AAAAAARRRRGGGHHH
Dec 17, 2009 15:27

Most people ‘tweet’ via mobile and inserting hyperlinks is impossible this way, unless you have some super geeky phone?

It would be nice to have an option of a hyperlink on the API though, I will give you that. It’ll happen but it won’t happen soon. Now that they’re so hugemongus they have to cater to the tardoids who won’t even know what a hyperlink is until they make some spazzy little video of cardboard people sending hyperlinks in tweets.

blogbrevity
Dec 17, 2009 21:46

Denis, a URL shortener like bit.ly provides analytics that show you how many people opened your link and can also give you relative information for others who have also tweeted that link (thereby showing influence.) As content curation grows in importance, so will the significance of the data that supports it. If content is king, data is queen. See more detailed explanations in two posts on my blog: http://bit.ly/4ILBKW and http://bit.ly/4RyZ0G. I look forward to your comments!

Denis
Dec 18, 2009 9:32

AAAARRRGGHHH – it’s true, right now it’s incredibly hard to do without a “super geeky” phone. But for those of us with a moderately geeky phone, one would think it would be a relatively easy fix – taking a link and having it shortened just doesn’t seem like it should be that much easier than taking it and putting it in as a hyperlink.

blogbrevity – thanks for both your links and comments. Will be taking a look shortly…

Tel
Dec 21, 2009 9:42

As others have pointed out, the character limit of Twitter is designed to remain compatible with SMS and it isn’t a display limit it is an actual character transfer limit. Mind you, SMS would probably be the lowest bandwidth and highest priced (cost per bit) communications medium in the world, but convenience is king and people obviously like it so that’s what free markets deliver.

Short URLs are good for blogs that don’t allow traditional HTML hyperlinks and good for situations where a URL contains wonky special characters (like quotes, etc) that cause software to freak out. When you don’t have cut-and-paste between two machines but you want to save a URL for later then a short URL can be typed in (you could also email it, but maybe you don’t have convenient email at hand or whatever).

See also, http://pastebin.com/ and similar services — popular when people have some big multi-line chunk that they want to share with others without pushing an overly verbose message.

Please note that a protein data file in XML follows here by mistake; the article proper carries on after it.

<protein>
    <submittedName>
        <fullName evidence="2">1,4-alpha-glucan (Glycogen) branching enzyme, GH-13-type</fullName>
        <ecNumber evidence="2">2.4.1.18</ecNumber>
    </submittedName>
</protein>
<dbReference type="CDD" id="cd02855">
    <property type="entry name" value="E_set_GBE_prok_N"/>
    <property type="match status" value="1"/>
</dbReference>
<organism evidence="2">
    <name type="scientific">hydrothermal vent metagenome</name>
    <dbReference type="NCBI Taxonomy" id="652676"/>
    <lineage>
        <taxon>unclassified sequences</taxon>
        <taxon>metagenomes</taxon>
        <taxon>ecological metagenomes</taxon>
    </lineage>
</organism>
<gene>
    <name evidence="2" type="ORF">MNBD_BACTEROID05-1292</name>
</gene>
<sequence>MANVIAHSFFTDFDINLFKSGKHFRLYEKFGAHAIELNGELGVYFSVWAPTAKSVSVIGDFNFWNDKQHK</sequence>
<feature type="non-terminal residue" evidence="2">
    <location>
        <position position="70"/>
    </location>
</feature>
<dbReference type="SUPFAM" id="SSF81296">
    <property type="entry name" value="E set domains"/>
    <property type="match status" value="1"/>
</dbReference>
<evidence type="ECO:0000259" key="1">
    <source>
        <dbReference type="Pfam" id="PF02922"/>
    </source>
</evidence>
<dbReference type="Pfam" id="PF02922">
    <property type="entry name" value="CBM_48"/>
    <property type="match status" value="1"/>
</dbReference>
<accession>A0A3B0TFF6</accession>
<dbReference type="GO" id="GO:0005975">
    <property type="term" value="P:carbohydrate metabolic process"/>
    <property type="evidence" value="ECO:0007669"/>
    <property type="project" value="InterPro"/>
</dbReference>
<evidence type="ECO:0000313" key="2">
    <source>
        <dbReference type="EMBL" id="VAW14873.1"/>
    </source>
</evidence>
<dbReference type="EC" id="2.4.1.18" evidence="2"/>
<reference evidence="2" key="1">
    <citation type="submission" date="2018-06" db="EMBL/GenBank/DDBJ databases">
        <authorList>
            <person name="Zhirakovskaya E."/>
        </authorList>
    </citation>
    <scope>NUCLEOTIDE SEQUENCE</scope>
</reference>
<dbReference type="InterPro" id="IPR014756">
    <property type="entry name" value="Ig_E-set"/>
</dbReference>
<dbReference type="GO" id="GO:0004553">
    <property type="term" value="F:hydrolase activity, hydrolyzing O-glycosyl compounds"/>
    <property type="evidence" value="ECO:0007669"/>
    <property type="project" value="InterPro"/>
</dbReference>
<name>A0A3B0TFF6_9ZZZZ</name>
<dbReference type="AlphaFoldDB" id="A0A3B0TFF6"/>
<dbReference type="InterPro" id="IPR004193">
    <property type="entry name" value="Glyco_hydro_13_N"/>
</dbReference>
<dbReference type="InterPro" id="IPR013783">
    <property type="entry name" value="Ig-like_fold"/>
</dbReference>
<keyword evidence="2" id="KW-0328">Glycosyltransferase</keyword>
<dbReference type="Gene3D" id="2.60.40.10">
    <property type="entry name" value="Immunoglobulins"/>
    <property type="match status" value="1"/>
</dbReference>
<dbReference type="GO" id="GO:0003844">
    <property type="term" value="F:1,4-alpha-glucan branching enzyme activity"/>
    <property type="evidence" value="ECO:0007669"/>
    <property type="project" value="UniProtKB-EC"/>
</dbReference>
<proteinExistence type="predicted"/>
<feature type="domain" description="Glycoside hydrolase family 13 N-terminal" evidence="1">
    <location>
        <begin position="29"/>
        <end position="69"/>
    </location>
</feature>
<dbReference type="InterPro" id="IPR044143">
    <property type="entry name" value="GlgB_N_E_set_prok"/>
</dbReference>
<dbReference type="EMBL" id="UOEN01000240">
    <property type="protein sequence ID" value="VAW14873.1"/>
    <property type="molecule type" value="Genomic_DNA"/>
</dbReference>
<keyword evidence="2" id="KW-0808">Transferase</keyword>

Neen
Jan 5, 2010 10:35

for me it’s as simple as twitter is a cut and paste engine for hyperlinks etc- there is no checking of a URL and no way to tag/link words to a specific URL string. It just knows when it sees a ‘http’ etc that it is a URL & displays accordingly. This is the same principle as using the ‘@’ for people & ‘#’ for a topic within twitter. There lies the frustrations and the simplicity of the service.

Lady Geek
Jan 7, 2010 19:32

The most complex communication is up and down the protocol stack… whether we are discussing humans or networks.

With humans, it’s easy to imagine telepathy, but the implementation is a bit tricky, as we have yet to invent the transmission media to allow this. We tend to be stuck with the imperfections of language.

As for twitter, to maximize its reach, you minimize its function and cost, and live with the resultant lingua franca. Network hardware and protocols are boring, but they matter immensely. Legacy may suck, but it’s free. Just ask any dsl technologist why there is still no fibre to the home (Hint: compression algorithms cost less).

Oh, and neurologists and psychologists out there…, does ANYONE know why we are so interested in what others are having for lunch? If we had this answer, we’d have been able to predict the rise of twitter, understand the business case and pay to build out networks to accommodate more sophisticated functions.

Edmundo Llopis
Jan 14, 2010 13:03

The major disadvantage of introducing URL shortener over a hyperlink is the introduction of another point of failure into the system. The Mean Time Between Failure of a system is determined by aggregating the failure rate of all the components. Less components will translate into higher reliability for a service (same for process, less steps in the process will diminish the failure rate). I always wondered why people would introduce another point of failure (url shorteners) into their system. I think this is a great question that Denis is posing.